What Does Women Empowerment Look Like in the Philippines

Have you ever wondered how it would be like to live in a country where women thrive, are respected, and empowered?

Most of us dream of that society where equality is no longer seen as a threat but instead, it is encouraged. But sadly, despite the history of women fighting for it, inequality and distress still prevail in this day and age. And these unfortunate circumstances are more evident in third-world countries like the Philippines. Filled with hopeless stories of injustice, the Philippines is still a country where girls can’t go to school, where modern slavery is practiced, and where empowered women are mocked for their courage to speak up in their fight for women empowerment.

It seems that women empowerment in the Philippines is not present at all. But there was a time in history that the Philippines exudes the true essence of women empowerment.

Women Empowerment in Pre-colonial Philippines

During pre-colonial Philippines, women bore cultural significance. Women held positions of power, such as datus and babaylans (Visayan) or catalonans (Tagalog). Their cultural and social power were derived from society’s popular belief that they had supernatural powers to protect and guide them.

Believed to have black magic, female datus had the power to harm their enemies. They believed that female datus had the power to cast magic with curses, from enslaving someone’s mind to causing sickness, to even bringing instant death by touch or breath.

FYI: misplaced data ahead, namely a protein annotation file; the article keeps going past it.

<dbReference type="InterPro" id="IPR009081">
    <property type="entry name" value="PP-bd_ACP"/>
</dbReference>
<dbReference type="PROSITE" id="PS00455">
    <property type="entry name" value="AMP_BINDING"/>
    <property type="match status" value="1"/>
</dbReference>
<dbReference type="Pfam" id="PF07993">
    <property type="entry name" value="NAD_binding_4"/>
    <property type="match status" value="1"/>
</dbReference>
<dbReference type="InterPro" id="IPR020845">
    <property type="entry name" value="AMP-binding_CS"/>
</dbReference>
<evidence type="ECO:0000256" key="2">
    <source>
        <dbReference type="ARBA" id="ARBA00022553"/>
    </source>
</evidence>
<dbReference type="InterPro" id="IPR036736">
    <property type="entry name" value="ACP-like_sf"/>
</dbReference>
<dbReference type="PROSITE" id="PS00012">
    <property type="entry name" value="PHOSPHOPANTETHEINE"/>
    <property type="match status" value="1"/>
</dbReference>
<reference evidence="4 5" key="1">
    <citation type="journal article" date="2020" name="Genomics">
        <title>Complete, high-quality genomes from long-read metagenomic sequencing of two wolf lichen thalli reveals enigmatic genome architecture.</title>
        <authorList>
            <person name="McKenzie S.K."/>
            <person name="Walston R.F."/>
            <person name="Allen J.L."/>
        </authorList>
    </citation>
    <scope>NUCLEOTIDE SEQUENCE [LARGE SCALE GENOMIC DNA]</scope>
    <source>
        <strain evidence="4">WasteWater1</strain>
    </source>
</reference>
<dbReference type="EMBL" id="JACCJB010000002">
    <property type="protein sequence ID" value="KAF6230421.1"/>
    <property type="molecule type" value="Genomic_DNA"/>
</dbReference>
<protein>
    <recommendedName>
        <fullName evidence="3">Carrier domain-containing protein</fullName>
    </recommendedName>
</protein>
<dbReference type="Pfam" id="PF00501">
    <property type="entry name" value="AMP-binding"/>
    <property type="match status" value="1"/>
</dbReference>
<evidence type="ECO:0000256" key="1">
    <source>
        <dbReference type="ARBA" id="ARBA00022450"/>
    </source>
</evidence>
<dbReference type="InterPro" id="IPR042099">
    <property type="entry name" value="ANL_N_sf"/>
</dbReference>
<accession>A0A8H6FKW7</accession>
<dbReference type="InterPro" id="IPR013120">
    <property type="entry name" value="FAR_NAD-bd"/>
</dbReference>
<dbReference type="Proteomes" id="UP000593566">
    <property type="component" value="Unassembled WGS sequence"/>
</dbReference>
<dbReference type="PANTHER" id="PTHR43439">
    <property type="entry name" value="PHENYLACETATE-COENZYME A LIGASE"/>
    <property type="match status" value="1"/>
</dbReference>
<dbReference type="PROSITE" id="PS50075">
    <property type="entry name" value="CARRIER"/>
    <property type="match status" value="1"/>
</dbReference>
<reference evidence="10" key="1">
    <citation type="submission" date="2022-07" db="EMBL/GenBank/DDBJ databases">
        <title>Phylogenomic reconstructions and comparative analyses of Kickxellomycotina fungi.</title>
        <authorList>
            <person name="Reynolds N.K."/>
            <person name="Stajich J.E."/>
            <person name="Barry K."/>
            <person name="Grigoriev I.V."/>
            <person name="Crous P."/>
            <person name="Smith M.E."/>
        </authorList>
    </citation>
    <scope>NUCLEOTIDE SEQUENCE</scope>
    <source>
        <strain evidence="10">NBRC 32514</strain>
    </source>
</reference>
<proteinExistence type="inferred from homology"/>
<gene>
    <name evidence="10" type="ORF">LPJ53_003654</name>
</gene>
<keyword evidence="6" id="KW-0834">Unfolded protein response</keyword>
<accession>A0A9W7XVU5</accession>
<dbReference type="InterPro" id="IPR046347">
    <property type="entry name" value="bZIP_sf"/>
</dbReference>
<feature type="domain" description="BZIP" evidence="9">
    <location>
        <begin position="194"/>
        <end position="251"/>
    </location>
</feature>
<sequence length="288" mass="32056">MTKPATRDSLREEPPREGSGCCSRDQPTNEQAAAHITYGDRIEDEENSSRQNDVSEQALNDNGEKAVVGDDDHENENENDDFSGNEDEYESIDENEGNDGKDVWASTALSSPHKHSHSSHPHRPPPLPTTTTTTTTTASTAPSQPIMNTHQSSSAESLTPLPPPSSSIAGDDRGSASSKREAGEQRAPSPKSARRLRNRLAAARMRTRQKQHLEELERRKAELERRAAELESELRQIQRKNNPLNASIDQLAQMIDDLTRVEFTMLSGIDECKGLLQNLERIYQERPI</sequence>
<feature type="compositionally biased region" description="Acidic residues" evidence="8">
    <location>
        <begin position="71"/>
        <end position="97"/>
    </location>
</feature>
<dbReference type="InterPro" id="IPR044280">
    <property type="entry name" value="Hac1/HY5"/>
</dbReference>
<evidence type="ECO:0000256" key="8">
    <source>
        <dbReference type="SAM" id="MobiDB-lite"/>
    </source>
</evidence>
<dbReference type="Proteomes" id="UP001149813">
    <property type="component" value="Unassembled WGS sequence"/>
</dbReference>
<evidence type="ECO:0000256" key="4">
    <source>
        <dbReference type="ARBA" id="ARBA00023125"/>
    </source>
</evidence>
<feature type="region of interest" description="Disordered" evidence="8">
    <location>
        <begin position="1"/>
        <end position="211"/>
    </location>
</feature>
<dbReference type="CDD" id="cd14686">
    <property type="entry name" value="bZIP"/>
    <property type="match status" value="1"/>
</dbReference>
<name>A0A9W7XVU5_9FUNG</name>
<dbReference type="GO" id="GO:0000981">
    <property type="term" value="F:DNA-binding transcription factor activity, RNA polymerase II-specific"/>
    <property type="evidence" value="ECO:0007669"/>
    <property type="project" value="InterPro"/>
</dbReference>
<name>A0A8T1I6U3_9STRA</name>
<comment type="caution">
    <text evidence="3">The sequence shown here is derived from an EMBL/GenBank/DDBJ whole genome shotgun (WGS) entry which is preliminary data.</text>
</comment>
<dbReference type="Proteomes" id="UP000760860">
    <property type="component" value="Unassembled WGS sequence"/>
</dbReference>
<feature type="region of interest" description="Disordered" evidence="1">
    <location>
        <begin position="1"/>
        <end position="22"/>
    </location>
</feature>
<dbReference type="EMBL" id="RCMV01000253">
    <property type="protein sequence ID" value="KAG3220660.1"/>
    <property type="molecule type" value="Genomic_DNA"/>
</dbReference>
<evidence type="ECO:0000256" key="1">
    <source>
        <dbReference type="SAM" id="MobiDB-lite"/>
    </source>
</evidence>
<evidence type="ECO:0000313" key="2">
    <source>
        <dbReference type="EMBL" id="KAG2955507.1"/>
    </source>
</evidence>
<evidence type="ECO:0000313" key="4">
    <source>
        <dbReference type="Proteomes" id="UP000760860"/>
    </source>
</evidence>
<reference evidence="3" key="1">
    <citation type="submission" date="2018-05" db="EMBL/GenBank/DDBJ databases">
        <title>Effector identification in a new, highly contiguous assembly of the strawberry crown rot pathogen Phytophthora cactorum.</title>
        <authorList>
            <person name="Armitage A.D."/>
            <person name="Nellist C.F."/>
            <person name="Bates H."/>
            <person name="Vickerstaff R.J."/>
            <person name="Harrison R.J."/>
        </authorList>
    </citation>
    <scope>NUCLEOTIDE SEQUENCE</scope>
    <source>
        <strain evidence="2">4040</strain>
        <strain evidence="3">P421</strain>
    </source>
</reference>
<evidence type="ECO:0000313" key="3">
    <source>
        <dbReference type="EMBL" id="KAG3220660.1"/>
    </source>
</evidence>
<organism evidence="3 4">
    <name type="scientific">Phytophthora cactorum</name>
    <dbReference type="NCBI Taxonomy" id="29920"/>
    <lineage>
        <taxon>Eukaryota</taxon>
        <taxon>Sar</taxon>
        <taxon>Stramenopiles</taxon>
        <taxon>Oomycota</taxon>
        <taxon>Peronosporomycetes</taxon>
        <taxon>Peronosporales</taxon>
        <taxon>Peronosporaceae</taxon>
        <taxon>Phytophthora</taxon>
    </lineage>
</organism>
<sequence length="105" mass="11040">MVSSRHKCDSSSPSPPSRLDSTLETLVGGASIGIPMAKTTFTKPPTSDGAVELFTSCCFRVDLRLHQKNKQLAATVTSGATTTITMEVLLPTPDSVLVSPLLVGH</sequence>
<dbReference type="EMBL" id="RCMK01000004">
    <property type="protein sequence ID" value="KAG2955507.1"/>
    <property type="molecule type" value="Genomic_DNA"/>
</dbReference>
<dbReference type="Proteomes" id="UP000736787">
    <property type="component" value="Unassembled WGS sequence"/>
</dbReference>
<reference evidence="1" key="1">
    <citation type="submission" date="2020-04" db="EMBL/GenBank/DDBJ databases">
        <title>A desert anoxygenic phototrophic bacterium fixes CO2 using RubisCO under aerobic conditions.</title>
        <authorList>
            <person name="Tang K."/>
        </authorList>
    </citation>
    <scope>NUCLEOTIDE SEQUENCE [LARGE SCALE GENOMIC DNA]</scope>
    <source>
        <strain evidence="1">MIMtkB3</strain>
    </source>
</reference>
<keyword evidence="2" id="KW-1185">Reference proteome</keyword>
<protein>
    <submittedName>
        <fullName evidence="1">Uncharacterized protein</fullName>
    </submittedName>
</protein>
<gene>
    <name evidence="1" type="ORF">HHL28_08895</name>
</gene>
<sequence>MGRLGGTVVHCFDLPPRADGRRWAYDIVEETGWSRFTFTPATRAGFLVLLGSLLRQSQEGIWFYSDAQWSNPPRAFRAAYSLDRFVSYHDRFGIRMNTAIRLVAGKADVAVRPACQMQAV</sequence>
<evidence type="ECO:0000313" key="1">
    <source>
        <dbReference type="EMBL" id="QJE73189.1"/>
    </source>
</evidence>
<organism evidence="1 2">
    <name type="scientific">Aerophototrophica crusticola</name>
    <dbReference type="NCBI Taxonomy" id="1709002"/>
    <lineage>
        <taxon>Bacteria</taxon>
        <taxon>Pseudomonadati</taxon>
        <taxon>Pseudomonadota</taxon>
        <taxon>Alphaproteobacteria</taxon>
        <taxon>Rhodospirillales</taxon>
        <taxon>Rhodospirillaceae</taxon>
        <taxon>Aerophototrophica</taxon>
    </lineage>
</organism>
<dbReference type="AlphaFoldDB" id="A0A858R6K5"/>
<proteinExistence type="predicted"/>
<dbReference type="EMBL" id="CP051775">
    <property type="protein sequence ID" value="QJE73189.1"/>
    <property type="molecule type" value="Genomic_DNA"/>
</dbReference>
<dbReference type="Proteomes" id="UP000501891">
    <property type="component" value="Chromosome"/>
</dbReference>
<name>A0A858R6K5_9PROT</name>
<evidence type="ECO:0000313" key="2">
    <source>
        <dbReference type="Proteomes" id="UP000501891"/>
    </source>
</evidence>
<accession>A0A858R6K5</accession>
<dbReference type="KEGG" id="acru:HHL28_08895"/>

The babaylans were believed to have had unlimited powers from nature, used for both healing and ill intentions. They were powerful female figures in pre-colonial Philippine society. Because of their powers of healing and ability to attack black magic, they influenced society and were held in such high esteem.

Because of these female figures, women empowerment in the Philippines were evident during the pre-colonial times. There was a time when the Philippines was believed to be a matriarchal society where women were highly respected and seen as valuable components of society. And then, this pre-colonial women empowerment changed when the Spaniards came.

Matriarchal beliefs were dismantled and replaced with Western teachings that gloried patriarchal norms. This placed women on a lower pedestal, revoking their power to speak and practice women empowerment. The Spaniards depowered the female datus and babaylans using the religion we patronize now. The fall of the babaylans was the start of destruction of women empowerment in the Philippines.

Today’s Women Empowerment in the Philippines

At present, the Philippines is a country that hasn’t outgrown the culture of colonial patriarchy. After centuries of being colonized, the norms are still embedded in our society. Until now, we can still feel the fall of babaylans—or the fall of Filipina women.

Watch the news or scroll through social media platforms and you will see how women empowerment in the Philippines is lacking. You will see news about the president disrespecting a woman on national television. Walk in the streets and you will experience assault by being catcalled.

History still lingers in our society. Centuries of imposed patriarchal beliefs has shaped our society to devalue women and see them as a threat to power—like how female datus and babaylans were.

But even in the midst of this, you can see glimpses of women empowerment in the Philippines. Women are imposing their right to speak out. They are calling out those who mock them for being empowered women. Bills about women empowerment are being studied for the safety and greater good of women, not only for this generation for the generations of women who will follow us. They are fighting to be heard and respected.

One day, though the road is still long, the Philippines will regain its female voice as long as Filipinas never stop fighting.